In a previous report of 2,373 individuals included in a nested case-control design of the EPIC-Norfolk study, we have shown that carriers of the PCSK9 R46L variant had lower levels of nuclear magnetic resonance spectroscopy-measured VLDL and LDL particle concentrations and lower Lp(a) (21). In another study, Sliz et al. (22) reported no impact of this variant on VLDL lipid measures. In our study, we found a significant association between PCSK9 variants and CAVS in the UK Biobank. However, given the relatively small number of CAVS cases in the UK Biobank (1,350), these results are not definitive, and additional studies are needed to confirm these findings and to determine whether the impact of reduced PCSK9 function is independent of the presence of concomitant CAD because approximately one-half of the patients with CAVS also have CAD. Our results confirm those of the Copenhagen cohorts (13) and extend our previous observations that Pcsk9−/− mice are less likely to develop aortic valve calcification than wild-type mice (23). Results of our previous study, confirmed by the present one, also suggest that there is a significant correlation between the amount of PCSK9 produced by VICs and the extent of VIC calcification (23). Our results are also in line with a report from the CHARGE (Cohorts for Heart and Aging Research in Genomic Epidemiology) consortium and the MDCS study (Malmo Diet and Cancer Study) that has shown that a GRS associated with lifelong LDL-C reduction is associated with lower aortic valve calcium accumulation and lower CAVS incidence (12).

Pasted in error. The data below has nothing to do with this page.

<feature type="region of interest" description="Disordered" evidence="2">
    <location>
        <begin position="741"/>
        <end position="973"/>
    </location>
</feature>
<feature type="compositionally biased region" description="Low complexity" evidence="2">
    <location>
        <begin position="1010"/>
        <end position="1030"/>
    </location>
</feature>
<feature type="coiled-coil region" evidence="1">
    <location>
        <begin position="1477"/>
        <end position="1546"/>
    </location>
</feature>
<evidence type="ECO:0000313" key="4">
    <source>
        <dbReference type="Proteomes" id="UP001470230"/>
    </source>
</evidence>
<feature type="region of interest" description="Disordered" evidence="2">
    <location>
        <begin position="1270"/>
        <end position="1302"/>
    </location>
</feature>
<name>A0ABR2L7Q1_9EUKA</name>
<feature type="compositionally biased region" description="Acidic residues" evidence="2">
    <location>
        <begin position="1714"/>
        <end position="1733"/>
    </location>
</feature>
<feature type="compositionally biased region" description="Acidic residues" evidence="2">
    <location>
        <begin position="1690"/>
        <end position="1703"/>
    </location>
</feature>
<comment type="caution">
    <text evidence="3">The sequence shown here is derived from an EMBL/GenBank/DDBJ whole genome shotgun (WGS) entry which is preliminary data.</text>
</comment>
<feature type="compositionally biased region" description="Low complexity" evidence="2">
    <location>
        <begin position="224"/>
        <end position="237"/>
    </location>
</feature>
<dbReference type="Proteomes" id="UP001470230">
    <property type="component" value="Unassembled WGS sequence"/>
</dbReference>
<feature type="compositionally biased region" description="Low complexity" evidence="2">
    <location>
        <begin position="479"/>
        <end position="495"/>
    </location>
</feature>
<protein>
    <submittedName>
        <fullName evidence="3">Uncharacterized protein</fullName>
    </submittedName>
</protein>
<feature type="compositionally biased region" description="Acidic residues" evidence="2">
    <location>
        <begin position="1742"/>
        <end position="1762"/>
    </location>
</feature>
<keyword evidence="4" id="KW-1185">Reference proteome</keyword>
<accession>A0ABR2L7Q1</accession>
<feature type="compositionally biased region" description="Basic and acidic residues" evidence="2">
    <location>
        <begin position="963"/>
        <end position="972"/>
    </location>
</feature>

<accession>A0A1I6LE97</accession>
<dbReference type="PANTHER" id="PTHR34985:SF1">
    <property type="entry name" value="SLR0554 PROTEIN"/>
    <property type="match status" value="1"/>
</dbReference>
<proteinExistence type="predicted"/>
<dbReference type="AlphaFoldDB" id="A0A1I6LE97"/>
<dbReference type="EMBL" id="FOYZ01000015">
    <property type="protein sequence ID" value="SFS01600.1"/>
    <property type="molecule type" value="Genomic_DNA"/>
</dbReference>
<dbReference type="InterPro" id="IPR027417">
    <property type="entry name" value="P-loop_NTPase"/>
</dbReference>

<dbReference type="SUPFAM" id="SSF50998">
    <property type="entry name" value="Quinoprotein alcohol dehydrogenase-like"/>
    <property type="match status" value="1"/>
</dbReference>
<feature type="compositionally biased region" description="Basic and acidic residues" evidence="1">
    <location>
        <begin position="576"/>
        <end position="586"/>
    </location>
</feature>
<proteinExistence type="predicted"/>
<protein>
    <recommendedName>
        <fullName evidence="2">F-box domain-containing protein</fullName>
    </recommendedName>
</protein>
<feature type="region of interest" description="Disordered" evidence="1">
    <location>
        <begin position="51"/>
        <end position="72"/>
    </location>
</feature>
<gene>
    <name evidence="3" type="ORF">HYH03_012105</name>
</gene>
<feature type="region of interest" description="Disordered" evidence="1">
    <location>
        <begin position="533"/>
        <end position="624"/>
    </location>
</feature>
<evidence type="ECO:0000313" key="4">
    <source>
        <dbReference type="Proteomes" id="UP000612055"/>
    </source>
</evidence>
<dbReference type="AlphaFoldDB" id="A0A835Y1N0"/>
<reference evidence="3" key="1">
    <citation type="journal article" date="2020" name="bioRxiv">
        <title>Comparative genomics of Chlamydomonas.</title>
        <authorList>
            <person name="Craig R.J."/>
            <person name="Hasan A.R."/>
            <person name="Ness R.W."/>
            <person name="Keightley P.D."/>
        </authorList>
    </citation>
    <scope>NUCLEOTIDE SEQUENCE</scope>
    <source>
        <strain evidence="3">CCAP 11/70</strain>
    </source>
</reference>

In the current study, we included additional participants and PCSK9 variants, and found no association between SNPs in PCSK9 and VLDL-C or Lp(a). Although our study population was not as large, our results for Lp(a) are in contrast with those of the Copenhagen investigators who have shown that carriers of the R46L variant (n = 1,293) have approximately 10% lower Lp(a) levels compared with noncarriers (n = 48,324). Consequently, the impact of PCSK9 variants on Lp(a) is at best modest. Also in support of this premise, results of the FOURIER (Further Cardiovascular Outcomes Research With PCSK9 Inhibition in Subjects With Elevated Risk) trial have shown that PCSK9 inhibition with evolocumab provides modest (16%) reduction in Lp(a) levels in patients with high Lp(a) levels (24), suggesting that PCSK9 inhibitors may not exert their cardiovascular benefits through Lp(a) reduction but rather via reductions in other apoB-containing lipoprotein particles such as LDL. These findings are also supported by the recently published ANITSCHKOW (Effects of Proprotein Convertase Subtilisin/Kexin Type 9 [PCSK9] Inhibition on Arterial Wall Inflammation in Patients With Elevated Lipoprotein(a) [Lp(a)]) trial that concluded that PCSK9 inhibition with evolocumab was associated with modest reductions in Lp(a) and did not influence arterial wall inflammation assessed by 18F-fluoro-deoxyglucose positron-emission tomography/computed tomography in patients with hyperlipoproteinemia(a) (25). Because circulating PCSK9 levels were not measured, we could not determine whether the benefits of carrying PCSK9 variants go beyond reductions in apoB levels and could be due to lower plasma PCSK9 levels. Nevertheless, our results are in accordance with 2 other studies from our group showing that circulating PCSK9 levels are associated with bioprosthetic aortic valve degeneration (26,27). Our ex vivo data confirmed that PCSK9 is more abundant in the explanted aortic valve from patients with CAVS compared with control patients. However, evaluating the demographical and clinical variables between control and CAVS patients, we found that age and dyslipidemia significantly differed, being possible confounders. However, the used specimens were 6 per group, and regression analyses adjusted for age and/or dyslipidemia need to be interpreted with caution. Nevertheless, our in vitro experiments provided evidence that VIC are indeed able to produce and to secrete PCSK9. The proteins secreted by VIC are entrapped within the extracellular matrix and do not reach the blood stream. However, at the present time, we are not able to differentiate between the PCSK9 infiltrate from the blood stream and the PCSK9 locally produced by the VICs. Indeed, in vitro, we found that VICs submitted to a procalcifying milieu had an increase in PCSK9 levels, and we showed that a direct block of extracellular VIC-released PCSK9 was able to significantly reduce calcium accumulation. We believe that these results are important to generate further studies focused on the molecular mechanisms by which PCSK9 modulates VIC calcium accumulation and thus aortic valve detrimental processes.